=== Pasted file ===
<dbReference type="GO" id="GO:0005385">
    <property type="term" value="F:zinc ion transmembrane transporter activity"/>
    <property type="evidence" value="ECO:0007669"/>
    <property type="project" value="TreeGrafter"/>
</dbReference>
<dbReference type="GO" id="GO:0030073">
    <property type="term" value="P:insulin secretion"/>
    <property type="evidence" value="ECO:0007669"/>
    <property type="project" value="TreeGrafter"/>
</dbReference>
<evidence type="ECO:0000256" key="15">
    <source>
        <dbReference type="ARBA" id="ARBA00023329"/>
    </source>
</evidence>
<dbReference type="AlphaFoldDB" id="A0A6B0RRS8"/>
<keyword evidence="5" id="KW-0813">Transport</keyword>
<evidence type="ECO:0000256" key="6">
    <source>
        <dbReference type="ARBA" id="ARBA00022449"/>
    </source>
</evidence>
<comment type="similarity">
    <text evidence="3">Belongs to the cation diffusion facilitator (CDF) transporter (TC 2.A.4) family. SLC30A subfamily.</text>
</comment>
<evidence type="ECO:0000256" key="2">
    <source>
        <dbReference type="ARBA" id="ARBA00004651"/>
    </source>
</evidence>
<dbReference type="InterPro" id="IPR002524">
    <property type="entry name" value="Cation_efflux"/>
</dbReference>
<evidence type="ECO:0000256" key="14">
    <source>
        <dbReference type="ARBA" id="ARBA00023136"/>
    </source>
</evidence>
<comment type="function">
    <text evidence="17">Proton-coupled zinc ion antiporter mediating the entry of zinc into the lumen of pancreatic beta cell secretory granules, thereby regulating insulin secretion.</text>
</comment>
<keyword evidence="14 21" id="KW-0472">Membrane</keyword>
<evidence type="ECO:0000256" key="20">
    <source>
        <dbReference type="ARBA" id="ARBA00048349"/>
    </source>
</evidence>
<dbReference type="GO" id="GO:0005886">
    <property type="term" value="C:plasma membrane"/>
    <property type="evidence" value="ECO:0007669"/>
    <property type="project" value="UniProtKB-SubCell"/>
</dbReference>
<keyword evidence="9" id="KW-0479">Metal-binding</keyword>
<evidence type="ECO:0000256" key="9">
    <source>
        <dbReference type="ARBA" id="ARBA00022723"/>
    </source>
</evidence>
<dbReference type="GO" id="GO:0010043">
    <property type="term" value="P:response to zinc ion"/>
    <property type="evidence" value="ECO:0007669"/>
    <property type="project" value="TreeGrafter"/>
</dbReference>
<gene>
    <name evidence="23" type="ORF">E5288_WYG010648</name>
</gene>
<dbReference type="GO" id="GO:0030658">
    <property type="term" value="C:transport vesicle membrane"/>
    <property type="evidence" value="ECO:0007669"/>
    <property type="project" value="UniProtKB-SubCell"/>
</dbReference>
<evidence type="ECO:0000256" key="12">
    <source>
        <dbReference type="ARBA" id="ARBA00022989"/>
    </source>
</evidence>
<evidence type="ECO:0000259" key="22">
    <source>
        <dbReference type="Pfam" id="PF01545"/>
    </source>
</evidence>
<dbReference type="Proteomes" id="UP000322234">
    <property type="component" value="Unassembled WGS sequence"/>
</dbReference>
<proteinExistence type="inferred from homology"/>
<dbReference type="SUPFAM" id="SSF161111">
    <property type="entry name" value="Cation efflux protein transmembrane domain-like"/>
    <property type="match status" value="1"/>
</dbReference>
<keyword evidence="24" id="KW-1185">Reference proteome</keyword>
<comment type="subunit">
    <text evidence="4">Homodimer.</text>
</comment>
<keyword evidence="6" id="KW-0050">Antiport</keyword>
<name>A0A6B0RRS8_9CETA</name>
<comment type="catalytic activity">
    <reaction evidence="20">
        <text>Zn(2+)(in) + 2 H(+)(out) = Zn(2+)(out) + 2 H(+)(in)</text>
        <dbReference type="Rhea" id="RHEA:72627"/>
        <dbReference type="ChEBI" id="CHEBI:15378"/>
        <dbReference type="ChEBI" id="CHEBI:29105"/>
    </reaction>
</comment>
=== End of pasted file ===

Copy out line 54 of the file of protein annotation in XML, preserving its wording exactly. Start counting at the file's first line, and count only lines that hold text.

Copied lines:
<evidence type="ECO:0000256" key="9">